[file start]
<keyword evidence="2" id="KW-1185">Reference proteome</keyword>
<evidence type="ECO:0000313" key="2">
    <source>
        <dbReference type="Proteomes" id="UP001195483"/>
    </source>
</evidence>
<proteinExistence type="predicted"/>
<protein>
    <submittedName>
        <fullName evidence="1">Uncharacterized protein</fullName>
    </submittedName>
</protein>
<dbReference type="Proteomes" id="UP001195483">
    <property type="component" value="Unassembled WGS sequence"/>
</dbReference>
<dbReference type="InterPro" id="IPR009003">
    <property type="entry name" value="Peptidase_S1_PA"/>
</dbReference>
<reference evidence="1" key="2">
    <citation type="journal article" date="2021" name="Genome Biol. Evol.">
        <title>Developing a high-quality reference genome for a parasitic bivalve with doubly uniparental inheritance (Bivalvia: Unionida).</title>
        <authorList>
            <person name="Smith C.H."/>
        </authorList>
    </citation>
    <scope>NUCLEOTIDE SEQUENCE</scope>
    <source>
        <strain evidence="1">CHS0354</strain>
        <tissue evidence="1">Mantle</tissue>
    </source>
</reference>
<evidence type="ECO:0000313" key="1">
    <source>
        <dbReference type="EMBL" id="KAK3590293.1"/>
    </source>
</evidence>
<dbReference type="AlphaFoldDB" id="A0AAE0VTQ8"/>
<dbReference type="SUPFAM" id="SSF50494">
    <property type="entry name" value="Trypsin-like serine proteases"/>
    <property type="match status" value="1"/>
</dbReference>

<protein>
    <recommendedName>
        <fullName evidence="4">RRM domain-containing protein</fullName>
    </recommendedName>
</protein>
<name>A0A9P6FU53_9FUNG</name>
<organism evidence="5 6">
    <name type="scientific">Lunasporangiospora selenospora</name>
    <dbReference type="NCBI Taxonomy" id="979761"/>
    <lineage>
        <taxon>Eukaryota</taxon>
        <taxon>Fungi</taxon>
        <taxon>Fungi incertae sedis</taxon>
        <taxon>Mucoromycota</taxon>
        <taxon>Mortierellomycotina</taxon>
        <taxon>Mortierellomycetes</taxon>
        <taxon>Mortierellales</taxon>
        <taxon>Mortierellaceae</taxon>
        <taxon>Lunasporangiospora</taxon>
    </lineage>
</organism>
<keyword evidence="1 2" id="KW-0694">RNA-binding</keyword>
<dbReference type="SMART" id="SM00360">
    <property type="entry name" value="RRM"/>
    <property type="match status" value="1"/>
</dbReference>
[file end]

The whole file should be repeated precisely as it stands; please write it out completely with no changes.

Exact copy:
<keyword evidence="2" id="KW-1185">Reference proteome</keyword>
<evidence type="ECO:0000313" key="2">
    <source>
        <dbReference type="Proteomes" id="UP001195483"/>
    </source>
</evidence>
<proteinExistence type="predicted"/>
<protein>
    <submittedName>
        <fullName evidence="1">Uncharacterized protein</fullName>
    </submittedName>
</protein>
<dbReference type="Proteomes" id="UP001195483">
    <property type="component" value="Unassembled WGS sequence"/>
</dbReference>
<dbReference type="InterPro" id="IPR009003">
    <property type="entry name" value="Peptidase_S1_PA"/>
</dbReference>
<reference evidence="1" key="2">
    <citation type="journal article" date="2021" name="Genome Biol. Evol.">
        <title>Developing a high-quality reference genome for a parasitic bivalve with doubly uniparental inheritance (Bivalvia: Unionida).</title>
        <authorList>
            <person name="Smith C.H."/>
        </authorList>
    </citation>
    <scope>NUCLEOTIDE SEQUENCE</scope>
    <source>
        <strain evidence="1">CHS0354</strain>
        <tissue evidence="1">Mantle</tissue>
    </source>
</reference>
<evidence type="ECO:0000313" key="1">
    <source>
        <dbReference type="EMBL" id="KAK3590293.1"/>
    </source>
</evidence>
<dbReference type="AlphaFoldDB" id="A0AAE0VTQ8"/>
<dbReference type="SUPFAM" id="SSF50494">
    <property type="entry name" value="Trypsin-like serine proteases"/>
    <property type="match status" value="1"/>
</dbReference>

<protein>
    <recommendedName>
        <fullName evidence="4">RRM domain-containing protein</fullName>
    </recommendedName>
</protein>
<name>A0A9P6FU53_9FUNG</name>
<organism evidence="5 6">
    <name type="scientific">Lunasporangiospora selenospora</name>
    <dbReference type="NCBI Taxonomy" id="979761"/>
    <lineage>
        <taxon>Eukaryota</taxon>
        <taxon>Fungi</taxon>
        <taxon>Fungi incertae sedis</taxon>
        <taxon>Mucoromycota</taxon>
        <taxon>Mortierellomycotina</taxon>
        <taxon>Mortierellomycetes</taxon>
        <taxon>Mortierellales</taxon>
        <taxon>Mortierellaceae</taxon>
        <taxon>Lunasporangiospora</taxon>
    </lineage>
</organism>
<keyword evidence="1 2" id="KW-0694">RNA-binding</keyword>
<dbReference type="SMART" id="SM00360">
    <property type="entry name" value="RRM"/>
    <property type="match status" value="1"/>
</dbReference>